>> Monday, January 19, 2009
CD-i discs were made for the CD-i consoles and are according to the 'Green book' standard. Because CD-i discs were designed to play only on CD-i players, deviations from normal CD standards were allowed. The new standard was called 'Green book'.
The TOC on a CD-i disc does not contain an entry for the data track(s). Only audio tracks can be in the TOC. Consequence is that not many CD/DVD-ROM drives see a track on the CD-i disc and if they do they often get the start address and length wrong. IsoBuster however tries to compensate for that but if the drive (because the TOC is not right) refuses to do anything or read right or whatever still recognizing problems can occur. Therefore it's often a good idea to try and read the CD-i disc in more than one system. Some drives do it better than others.
If the CD-i disc does only contain data tracks you have the best chance of being able to mount the media and browse the content. If there are audio tracks on the CD-i it will get extremely difficult to find a drive which is able to read the CD-i correctly. Reason for this is that the data track is not in the TOC but the audio tracks are, so almost all CD/DVD-ROM drives consider the CD-i to contain audio only (so in fact an audio CD). Trying to read data from an audio CD is then not allowed by the units. Still it depends a bit on the layout (some CD-i discs are finalized as CD-i (then it might still work) but often they are actually as CD-ROM/CDDA discs so that they can play on standard audio players also). With CD-i recognition there are no guarantees and it will certainly not improve as the format is long 'dead' (Some might disagree ;-)) so modern CD/DVD-ROM drives don't tend to support it anymore. The File System is also different on a CD-i disc.
A lot of 'Video CDs' were created in this Green book (CD-i) standard. These Video CDs are not according to the White Book standard which became THE Video CD standard. So, these CD-i Video CDs don't tend to work on PC (for all the reasons above) but IsoBuster tends to be able to get to the content because in most cases the CD-i discs are finalized as CD-i and the contain Data only. These CD-i Video Discs do tend to work in standalone Video CD players.
If you extract the mpg from a whitebook VCD 2.0, the mpg will be accepted by all VCD creating Write Software. If you extract mpg that is not conform VCD 2.0 (e.g. from a CD-i), a lot of VCD creating apps will complain. However, some of them still allow you to create a VCD from the stream (Yippee) (e.g. WinOnCD, Adaptec VCD Creator 4.0). Downside is that CD-i players check for CD format and then determine how the mpg format should look like. Resultantly, the CD-i player will most likely freeze on this kind of mpg on a CD-ROM. HOWEVER ... The whole intention of converting to CD-ROM is for the benefit of being able to view the mpg on PC ... And PC Mpg decoding soft has NO problem with this !!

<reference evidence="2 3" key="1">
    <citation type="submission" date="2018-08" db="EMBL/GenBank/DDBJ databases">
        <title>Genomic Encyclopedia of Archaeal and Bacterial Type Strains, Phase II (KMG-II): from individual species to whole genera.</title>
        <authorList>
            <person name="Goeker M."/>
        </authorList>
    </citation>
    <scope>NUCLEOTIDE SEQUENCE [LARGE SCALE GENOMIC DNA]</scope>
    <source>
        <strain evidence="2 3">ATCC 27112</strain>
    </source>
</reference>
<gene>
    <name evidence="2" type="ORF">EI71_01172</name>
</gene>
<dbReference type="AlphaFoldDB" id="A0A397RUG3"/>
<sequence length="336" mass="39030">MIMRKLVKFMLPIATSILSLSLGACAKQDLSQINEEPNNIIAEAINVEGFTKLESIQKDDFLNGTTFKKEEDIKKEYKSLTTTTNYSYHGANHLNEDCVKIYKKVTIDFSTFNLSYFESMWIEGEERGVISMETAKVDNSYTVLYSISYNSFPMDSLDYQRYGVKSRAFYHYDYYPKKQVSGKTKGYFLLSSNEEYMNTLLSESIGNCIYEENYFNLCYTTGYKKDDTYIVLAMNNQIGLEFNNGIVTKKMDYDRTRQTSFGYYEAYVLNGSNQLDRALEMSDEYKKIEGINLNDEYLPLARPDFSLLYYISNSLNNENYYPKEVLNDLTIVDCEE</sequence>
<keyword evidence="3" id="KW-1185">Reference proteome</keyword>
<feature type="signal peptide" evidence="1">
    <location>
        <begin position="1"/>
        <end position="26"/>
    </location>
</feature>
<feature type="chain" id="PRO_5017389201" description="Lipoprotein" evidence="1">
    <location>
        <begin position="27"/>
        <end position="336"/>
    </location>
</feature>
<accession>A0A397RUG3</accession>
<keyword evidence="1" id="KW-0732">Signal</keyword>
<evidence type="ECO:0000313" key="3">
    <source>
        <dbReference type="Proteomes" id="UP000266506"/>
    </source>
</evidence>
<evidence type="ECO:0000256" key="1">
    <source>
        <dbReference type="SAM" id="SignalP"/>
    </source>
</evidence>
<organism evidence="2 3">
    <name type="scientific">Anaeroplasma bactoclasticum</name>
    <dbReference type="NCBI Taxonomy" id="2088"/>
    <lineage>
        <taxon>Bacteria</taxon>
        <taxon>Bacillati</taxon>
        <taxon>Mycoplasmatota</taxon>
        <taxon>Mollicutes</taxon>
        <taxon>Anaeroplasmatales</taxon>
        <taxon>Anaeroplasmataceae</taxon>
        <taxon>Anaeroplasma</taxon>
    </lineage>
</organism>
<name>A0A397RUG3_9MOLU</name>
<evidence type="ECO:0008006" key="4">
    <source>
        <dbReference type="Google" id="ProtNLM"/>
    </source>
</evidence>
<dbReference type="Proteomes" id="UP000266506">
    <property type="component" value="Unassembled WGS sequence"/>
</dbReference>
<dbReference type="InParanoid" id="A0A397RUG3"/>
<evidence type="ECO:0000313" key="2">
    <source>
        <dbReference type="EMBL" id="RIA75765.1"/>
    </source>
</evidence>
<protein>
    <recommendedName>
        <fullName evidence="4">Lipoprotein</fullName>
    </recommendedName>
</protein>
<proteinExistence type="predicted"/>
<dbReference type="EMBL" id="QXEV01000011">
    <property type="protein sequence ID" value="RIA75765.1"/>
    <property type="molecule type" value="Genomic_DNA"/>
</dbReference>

So, you are now able to 'back-Up' all your favorite CD-i movies to CD-ROMS that can be seen by Windows.
VCD or Video CD is a standard designed for Video content on CD, playable in standalone VCD players (The ones you place under you Television set). The standard is called 'White book'. White book VCDs are not to be mistaken for Green book Video CDs. VCDs are completely compatible with normal data CDs and the content should be easily accessible. The File System on these CDs should be ISO9660 although occasionally one finds them with a Joliet File System (in addition to ISO9660) also.
VCD CDs contain a fixed file and directory layout. A CDI folder with content so that the VCD can be played in CD-i consoles as well and an MPEGAV folder containing the actual Video File (a *.DAT file). This *.DAT file references data which is located in the second (and higher tracks if available). The second and higher data tracks on VCDs contain the actual Video data, mainly in M2F2 sectors which can be interleaved with M2F1 sectors.
So, if the File System is corrupt and one can't find the Video (*.dat) file, 'Extraction of the Mpg data only' from the second or higher tracks is still possible via IsoBuster. IsoBuster features great and proven recovery functionality for this kind of situations.